The latest copy of SOTQ (Soldiers of the Queen, the quarterly journal of the Victorian Military Society) was delivered whilst on Saturday, and I finished reading it last night.

The articles included in this issue are:

  • Burnaby’s Deadly Weapon: A recent addition to the Household Cavalry Museum’s collection by Christopher Joll
  • Guards Mounted Infantry in South Africa, 1901-02 by Dr Andrew Windrow
  • VMS Seminar: Invasions Scares and the ‘Battle of Dorking’
  • Diehards commemorate Zulu War Hero
  • Alexis Soyer visits the British Military Cemetery at Haidar Pasha by Dr Mike Hinton
  • British Army General and Generalship, 1837-1902: A review of recent literature by Dr Harold E Raugh, Jr.
  • Book Reviews
  • About the VMS

Yet another issue that was full of interesting articles. As Frederick Burnaby is a particular hero of mine, the first article in this issue was of great interest to me, and the advertisement for the forthcoming seminar reminded me that I really ought to consider booking a place.


Royal Arsenal Museum 2017: Ship Models: Early armoured ships

The Royal Arsenal Museum (or Tøjhusmuseet) in Copenhagen has a large collection of ship models on display, including a number of early armoured ships.

Dannebrog (Steam-powered Ironclad)

Dannebrog was originally built in 1853 as a ship-of-the-line, and was converted into an ironclad frigate between 1862 and 1864. When first converted she armed with 14 x 60-pounder rifled guns and 3 x 18-pounder rifled guns, but this was changed in 1865 to 6 x 60-pounder rifled guns and 8 x 24-pounder rifled guns. She was decommissioned in 1875, and was then used a training ship and floating barracks.

Rolf Krake (Turret ship)

Designed by Captain Coles and built by R. Napier & Sons, Glasgow, Scotland in 1863. She was originally armed with 4 x 60-pounder rifled guns (two in each turret), but later she was rearmed and carried 2 x 8″ guns (two in each turret), 2 x 3″ guns, and 4 x 37mm Hotchkiss revolving cannons. She took and active part in the 2nd Schleswig War and was finally decommissioned in 1907.

Falster (Gunboat)

Built by the Royal Naval Shipyard, Copenhagen between 1873 and 1874, she was originally armed with 1 x 10″ gun and 2 x 4-pounder rifled guns, but later rearmed with 1 x 57mm rapid-firing gun and 6 x 37mm automatic cannons. After active service during the First World War, she was decommissioned in 1919, renamed Holger and converted into a dredger.

Helgoland (Armoured Ship/Ironclad Monitor)

Built by the Royal Naval Shipyard, Copenhagen between 1876 and 1878, she was originally armed with 1 × 12″ gun, 4 × 10.2″ guns, and 5 × 4.7″ guns, but the 4.7″ guns were later removed and replaced by 2 x 57mm rapid-firing guns, 4 x 37mm Hotchkiss revolving cannons, 3 x 37mm rapid-firing guns, 2 x 8mm machine guns, 2 x 15″ torpedo tubes (in the bows), and 2 x 14″ torpedo tubes. She was decommissioned in 1907 and scrapped.

Tordenskold (Armoured Ship/Torpedo Ram)

Built by the Royal Naval Shipyard, Copenhagen between 1879 and 1880, she was originally armed with 1 × 14″ gun, 4 × 4.7″ guns, 4 x 37mm Hotchkiss revolving cannons, 1 x 15″ torpedo tube (in the bows), and 3 x 14″ torpedo tubes. At a later date 2 x 37mm rapid-firing guns, 2 additional Hotchkiss revolving cannons, and 2 x 8mm machine guns were added. She was decommissioned in 1908 and scrapped.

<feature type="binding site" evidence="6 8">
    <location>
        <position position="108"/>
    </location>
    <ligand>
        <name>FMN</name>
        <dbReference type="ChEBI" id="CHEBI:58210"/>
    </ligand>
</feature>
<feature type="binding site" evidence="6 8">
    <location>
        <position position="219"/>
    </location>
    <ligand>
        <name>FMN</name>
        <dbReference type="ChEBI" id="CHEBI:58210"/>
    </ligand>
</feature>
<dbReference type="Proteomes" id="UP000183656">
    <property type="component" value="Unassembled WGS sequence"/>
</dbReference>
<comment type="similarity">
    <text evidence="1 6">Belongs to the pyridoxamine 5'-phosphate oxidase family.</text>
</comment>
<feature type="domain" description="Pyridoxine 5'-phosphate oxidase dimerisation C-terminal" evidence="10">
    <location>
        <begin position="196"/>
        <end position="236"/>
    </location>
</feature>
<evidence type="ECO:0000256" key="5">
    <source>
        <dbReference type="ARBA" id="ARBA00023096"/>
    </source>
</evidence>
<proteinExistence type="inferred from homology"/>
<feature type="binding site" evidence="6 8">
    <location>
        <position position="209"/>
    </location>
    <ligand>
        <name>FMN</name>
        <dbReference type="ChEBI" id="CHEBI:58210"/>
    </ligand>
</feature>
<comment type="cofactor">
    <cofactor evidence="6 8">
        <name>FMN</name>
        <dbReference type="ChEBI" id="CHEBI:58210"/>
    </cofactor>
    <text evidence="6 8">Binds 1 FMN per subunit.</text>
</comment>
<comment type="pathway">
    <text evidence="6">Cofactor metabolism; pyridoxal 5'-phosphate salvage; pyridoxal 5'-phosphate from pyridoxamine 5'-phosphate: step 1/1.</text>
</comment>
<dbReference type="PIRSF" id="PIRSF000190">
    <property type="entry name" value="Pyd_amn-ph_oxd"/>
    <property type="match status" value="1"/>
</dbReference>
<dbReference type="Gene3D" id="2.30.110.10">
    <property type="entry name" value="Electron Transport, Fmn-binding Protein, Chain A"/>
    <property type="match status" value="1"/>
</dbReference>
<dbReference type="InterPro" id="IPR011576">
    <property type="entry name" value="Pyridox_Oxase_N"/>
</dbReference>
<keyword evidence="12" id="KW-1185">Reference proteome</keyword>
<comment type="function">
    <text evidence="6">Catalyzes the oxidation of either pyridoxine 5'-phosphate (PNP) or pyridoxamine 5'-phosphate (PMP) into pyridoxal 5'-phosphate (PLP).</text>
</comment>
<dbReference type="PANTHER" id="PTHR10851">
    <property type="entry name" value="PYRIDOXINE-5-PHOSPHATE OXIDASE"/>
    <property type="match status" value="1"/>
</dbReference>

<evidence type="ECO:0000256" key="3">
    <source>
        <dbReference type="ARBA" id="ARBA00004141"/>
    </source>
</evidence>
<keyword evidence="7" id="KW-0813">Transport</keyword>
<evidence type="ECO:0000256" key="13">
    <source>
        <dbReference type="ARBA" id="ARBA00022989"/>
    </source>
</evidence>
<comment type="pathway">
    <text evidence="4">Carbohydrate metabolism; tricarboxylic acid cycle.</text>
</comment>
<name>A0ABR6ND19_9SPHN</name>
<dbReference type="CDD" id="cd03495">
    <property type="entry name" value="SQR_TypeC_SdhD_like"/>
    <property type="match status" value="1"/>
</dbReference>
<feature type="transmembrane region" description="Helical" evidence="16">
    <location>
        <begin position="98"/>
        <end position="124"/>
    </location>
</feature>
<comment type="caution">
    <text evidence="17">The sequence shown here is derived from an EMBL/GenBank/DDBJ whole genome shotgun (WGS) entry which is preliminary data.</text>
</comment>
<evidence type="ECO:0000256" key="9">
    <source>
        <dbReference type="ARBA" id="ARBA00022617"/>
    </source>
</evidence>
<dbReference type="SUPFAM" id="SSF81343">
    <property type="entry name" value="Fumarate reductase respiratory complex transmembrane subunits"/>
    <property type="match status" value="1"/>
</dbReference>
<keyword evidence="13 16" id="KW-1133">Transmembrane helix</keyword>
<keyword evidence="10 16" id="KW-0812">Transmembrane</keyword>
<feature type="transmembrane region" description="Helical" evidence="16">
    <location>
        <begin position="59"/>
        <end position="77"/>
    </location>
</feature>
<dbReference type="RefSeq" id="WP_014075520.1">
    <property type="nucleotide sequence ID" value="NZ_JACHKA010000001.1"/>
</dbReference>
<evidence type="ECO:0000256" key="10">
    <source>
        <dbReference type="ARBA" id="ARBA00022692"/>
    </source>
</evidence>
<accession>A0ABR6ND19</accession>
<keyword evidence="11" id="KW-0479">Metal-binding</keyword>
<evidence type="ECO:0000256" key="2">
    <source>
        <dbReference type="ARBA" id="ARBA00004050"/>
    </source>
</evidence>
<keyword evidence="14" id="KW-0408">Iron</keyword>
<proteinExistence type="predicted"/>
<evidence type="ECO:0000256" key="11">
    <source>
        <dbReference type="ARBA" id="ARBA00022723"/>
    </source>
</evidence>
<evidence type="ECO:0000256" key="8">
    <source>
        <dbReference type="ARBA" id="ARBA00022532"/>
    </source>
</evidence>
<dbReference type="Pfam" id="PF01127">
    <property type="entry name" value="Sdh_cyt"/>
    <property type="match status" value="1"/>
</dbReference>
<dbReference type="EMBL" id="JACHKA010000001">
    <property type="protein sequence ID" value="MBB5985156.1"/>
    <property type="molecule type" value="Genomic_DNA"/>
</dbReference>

Iver Hvitfeld (Armoured Ship/Coastal Defence Battleship)

Built by the Royal Naval Shipyard, Copenhagen between 1886 and 1887, she was armed with 2 × 10.2″ guns, 4 × 4.7″ guns, 2 x 57mm rapid-firing guns, 6 x 37mm Hotchkiss revolving cannons, 2 x 37mm rapid-firing guns, 2 x 8mm machine guns, 1 x 15″ torpedo tube (in the bows), and 3 x 14″ torpedo tubes. She was decommissioned in 1919.

Valkyrien (Cruiser)

Built by the Royal Naval Shipyard, Copenhagen between 1886 and 1888, she was armed with 2 × 8.2″ guns, 6 × 5.9″ guns, 4 x 57mm rapid-firing guns, 6 x 37mm rapid-firing guns, 2 x 8mm machine guns, and 5 x 15″ torpedo tube (two in the bows, one in the stern, and two amidships). She was rearmed in 1915, after which she carried 2 × 8.2″ guns, 6 × 75mm guns, 2 x 57mm rapid-firing guns, 2 x 37mm rapid-firing guns, and 3 x 15″ torpedo tube (two in the bows and one in the stern). She spent the latter years of her service as a training ship, and was decommissioned in 1923.


The Soldier

During a short visit to a local discount bookshop, I bought a copy of Chris McNab’s book entitled THE SOLDIER for £5.00. The book was published in 2016 by Parragon, and was originally priced at £16.00.

The book is split into three sections, and each section is divided into three chapters.

  • Section One: Global Conflict and Revolution
    • The Seven Year’s War
    • The American Revolution
    • The Napoleonic Wars
  • Section Two: The Age of Empire and Statehood
    • The American Civil War
    • Colonial Wars
    • Wars of Empire and Unification
  • Section Three: The World Wars and Modern Conflict
    • World War I
    • World War II
    • The Modern Era

Whilst this might not be the most definitive study of what it was like to be a soldier over the past two hundred and sixty years, it has some interesting illustrations. It is certainly worth £5.00 of anyone’s money … although personally I wouldn’t have paid full price for it.


Soldiers of the Queen (SOTQ): Issue 168

The latest copy of SOTQ (Soldiers of the Queen, the quarterly journal of the Victorian Military Society) was delivered whilst I was on my most recent cruise, and I have only just had a chance to read it.

The articles included in this issue are:

  • Avenging the Martyr: Markham’s Raid on Nukapu by Frank Jastrzembski
  • Tirah Campaign Veterans: Post-Discharge Experiences by John Sly
  • ‘A very disastrous engagement’: The Battle of iSandlwana re-enactment 2017 by Tim Rose
  • Private Patrick Walsh, 45th Regiment, and his badge by Brett Hendey
  • ‘Florence Nightingale before the Royal Commission’: Some observations on the essay by David Snape by Mike Hinton
  • Book Reviews
  • About the VMS

Yet another issue that was full of interesting and somewhat different articles. I found the article about the lives of the Torah Campaign Veterans particularly interesting because I have some idea about the amount of genealogical research such an article must have taken.

Inside the journal was a flyer advertising the VMS Seminar that will be held in May 2018. It is entitled ‘Invasions Scares and the ‘Battle of Dorking’ and I must admit that I am sorely tempted to go if it is at all possible.